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Bucki1968

Elevated Greens?

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Just wondering what everyone thinks of elevated greens? My club has elevated greens and I guess over the years I have gotten used to them. Recently I played with a buddy of mine at his club (Sarasota area) and I noticed how much more I liked playing non-elevated greens. Up North (at least where I played) most courses did not have many elevated greens and it seems like it gave me more options around the greens, At my particular club, you can miss some greens and have very little chance of getting it up and down or even keeping it on the green.

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I don't have a problem with elevated greens. They are just another part of the course's challenges. I just adjust. 

Only change I might make is to put a lob wedge in my bag, so that when I missed the green, it was  easier to pop the ball up onto green, near the pin. 

I never complain about a course's playing conditions. I remember thinking how foolish it was when the professionals complained about courses being set up too hard. I never wanted to be like that as an amateur. 

There is a course out side of Ft Worth I use to play alot. (Rockwood?) It had a raised green after a slight dog leg. Par on that hole was almost impossible. Heck double bogie was a good score. 

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Im really not a fan of plateaued elevated greens. I think they're clownish and cheap. But other than that, it depends on the type of elevation and the shot. If the green is like 30 feet above you with 150+ in like it is sometimes on the 15th at Bethapge black, then no, I dont care for that either. But 10-15 foot elevation changes with thoughtful green complexes on short to medium shots is fun. Changes the eyelines and thought process for your shot.  

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I think that in many cases, elevating the greens is important to maintaining them, especially in wetter climates.   That might be the case where you are in Tampa.  In dryer climates, or in sandier soils, keeping the water draining away from the greens becomes less important.   I've seen really raised greens in Scotland and Ireland, simply built on natural knobs, and I've seen "punchbowl" greens too, built in natural depressions, so its not necessarily a result of changing trends.  Some architects consistently use elevated greens (I think of many Donald Ross courses, with balls rolling away in all directions.)  Others don't choose that approach (i.e. Crenshaw and Core at Dormie Club in Pinehurst, a number of greens just a tighter-mowed portion of fairway).  I'm a little like @Patch, they are what they are, its up to the golfer to figure out the best way to play each shot.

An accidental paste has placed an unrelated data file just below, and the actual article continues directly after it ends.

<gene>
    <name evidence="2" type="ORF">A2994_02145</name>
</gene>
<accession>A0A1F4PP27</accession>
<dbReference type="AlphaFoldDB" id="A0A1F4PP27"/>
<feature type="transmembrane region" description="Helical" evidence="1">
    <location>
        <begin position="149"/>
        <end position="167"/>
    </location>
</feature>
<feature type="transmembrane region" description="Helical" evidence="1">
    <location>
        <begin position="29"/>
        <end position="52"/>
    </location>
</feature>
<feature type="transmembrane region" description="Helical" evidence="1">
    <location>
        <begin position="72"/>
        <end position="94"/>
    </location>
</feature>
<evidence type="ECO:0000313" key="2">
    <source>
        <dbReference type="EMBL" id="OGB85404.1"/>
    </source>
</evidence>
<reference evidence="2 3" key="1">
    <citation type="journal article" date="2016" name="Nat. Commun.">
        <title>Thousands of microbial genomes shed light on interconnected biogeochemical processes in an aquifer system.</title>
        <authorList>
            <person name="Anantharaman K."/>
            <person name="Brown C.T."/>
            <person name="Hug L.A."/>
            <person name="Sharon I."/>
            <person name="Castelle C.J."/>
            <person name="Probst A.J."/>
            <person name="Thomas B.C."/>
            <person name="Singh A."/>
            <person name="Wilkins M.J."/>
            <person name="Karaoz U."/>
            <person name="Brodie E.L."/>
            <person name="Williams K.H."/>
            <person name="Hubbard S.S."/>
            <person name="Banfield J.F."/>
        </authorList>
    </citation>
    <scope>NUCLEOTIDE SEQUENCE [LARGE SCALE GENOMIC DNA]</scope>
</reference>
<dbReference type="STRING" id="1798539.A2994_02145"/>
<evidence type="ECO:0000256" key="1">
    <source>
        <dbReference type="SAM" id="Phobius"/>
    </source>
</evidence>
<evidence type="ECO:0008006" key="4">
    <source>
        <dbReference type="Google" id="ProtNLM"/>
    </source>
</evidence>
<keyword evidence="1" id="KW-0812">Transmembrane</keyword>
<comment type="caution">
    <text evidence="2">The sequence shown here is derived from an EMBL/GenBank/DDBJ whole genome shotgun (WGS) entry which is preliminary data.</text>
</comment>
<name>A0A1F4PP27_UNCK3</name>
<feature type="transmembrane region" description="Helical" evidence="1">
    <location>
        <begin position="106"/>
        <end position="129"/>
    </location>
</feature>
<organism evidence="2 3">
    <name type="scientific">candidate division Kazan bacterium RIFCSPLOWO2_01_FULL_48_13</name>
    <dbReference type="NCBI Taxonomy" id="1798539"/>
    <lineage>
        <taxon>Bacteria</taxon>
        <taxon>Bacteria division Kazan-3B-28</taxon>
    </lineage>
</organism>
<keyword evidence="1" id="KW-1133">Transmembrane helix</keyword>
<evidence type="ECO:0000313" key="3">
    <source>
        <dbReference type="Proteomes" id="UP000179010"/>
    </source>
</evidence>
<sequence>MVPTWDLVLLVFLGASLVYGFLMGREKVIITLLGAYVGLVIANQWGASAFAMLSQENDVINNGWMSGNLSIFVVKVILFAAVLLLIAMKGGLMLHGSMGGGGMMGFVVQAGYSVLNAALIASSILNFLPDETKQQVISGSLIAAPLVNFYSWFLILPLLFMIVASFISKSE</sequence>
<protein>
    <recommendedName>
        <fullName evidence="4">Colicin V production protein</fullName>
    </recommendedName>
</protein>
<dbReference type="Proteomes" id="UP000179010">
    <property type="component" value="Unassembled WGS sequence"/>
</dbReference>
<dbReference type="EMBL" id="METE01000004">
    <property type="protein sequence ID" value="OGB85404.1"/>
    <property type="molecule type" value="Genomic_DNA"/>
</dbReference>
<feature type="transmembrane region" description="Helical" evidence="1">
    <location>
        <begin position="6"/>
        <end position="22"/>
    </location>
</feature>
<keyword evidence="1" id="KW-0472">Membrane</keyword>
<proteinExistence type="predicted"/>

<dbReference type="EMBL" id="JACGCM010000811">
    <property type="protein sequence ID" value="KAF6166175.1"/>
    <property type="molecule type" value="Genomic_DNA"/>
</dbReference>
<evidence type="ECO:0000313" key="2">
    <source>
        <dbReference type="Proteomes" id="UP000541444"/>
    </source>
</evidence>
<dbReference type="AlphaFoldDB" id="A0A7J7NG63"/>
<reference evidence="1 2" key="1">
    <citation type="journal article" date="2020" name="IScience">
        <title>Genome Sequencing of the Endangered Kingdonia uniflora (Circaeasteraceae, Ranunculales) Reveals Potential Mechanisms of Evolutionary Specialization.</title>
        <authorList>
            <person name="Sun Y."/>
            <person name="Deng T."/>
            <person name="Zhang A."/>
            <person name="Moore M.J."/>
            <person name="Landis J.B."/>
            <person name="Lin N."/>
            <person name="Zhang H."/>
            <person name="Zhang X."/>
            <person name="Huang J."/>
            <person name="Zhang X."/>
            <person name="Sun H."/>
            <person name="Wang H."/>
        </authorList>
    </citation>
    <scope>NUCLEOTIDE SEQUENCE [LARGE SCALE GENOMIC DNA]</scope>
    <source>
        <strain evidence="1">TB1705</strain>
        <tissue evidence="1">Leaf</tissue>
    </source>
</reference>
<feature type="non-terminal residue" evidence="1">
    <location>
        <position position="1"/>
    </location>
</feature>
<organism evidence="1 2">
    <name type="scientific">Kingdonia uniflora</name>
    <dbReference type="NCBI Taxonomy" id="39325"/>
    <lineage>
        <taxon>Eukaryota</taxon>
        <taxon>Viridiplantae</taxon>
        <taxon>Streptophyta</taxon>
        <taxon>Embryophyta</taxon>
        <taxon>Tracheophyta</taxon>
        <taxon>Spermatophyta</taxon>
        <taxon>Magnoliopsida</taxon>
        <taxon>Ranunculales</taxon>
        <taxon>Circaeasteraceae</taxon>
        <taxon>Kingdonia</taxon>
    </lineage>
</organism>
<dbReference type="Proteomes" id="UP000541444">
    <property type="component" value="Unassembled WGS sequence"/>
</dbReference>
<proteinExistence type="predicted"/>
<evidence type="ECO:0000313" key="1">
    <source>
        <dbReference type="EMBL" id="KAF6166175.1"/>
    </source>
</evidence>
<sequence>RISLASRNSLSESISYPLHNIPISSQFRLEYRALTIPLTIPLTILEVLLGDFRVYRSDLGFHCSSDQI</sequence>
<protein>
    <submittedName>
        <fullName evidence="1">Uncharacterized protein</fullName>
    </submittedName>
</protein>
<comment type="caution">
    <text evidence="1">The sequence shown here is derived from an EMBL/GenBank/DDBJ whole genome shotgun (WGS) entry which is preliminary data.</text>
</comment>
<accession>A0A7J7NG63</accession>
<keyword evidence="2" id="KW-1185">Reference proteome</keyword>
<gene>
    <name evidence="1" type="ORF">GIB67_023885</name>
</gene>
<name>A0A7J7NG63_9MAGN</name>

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5 hours ago, DaveP043 said:

Some architects consistently use elevated greens (I think of many Donald Ross courses, with balls rolling away in all directions.) 

RTJ was another architect who raised his greens. While they are very large, missing them usually left you with a very difficult greenside play.
DR greens were also known to be very speedy and difficult to play greenside from what I recall the few of his courses I've played.

One was seldom left with a simple bump and run approach to most of their greens.
They definitely are a players course who has good ball striking skills.

I enjoyed the challenges and the various imaginative shots required at times to save strokes.

Any others you can think of Dave?
Arthur Hill and Arnie would give one several raised pedestals on a few courses. 

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8 minutes ago, Club Rat said:

Any others you can think of Dave?
Arthur Hill and Arnie would give one several raised pedestals on a few courses. 

I can't say I'm really familiar with a huge number of architects to single out a few more.  I guess when I think it over, I like a variety of green placements.  If every green is artificially elevated above surrounding flat terrain, I'm not excited.  That doesn't seem like really good architecture, although it can be the only smart way to build a course in that specific environment..  When some are up, some down a bit, some level, and when they fit with the terrain, that's what I prefer.  

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What constitutes as "elevated?"

In my area of NC, most greens are "elevated," in my opinion. My definition though is that the fringe is very often sloping down off the green. I believe it's mainly for drainage purposes. Very few are actually flat to sloping into the green level. 

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I am not a fan of elevated greens. They come with the game however. I have notices that some couirses go over board with them. One or two is fine,but lets don;t get  carried away.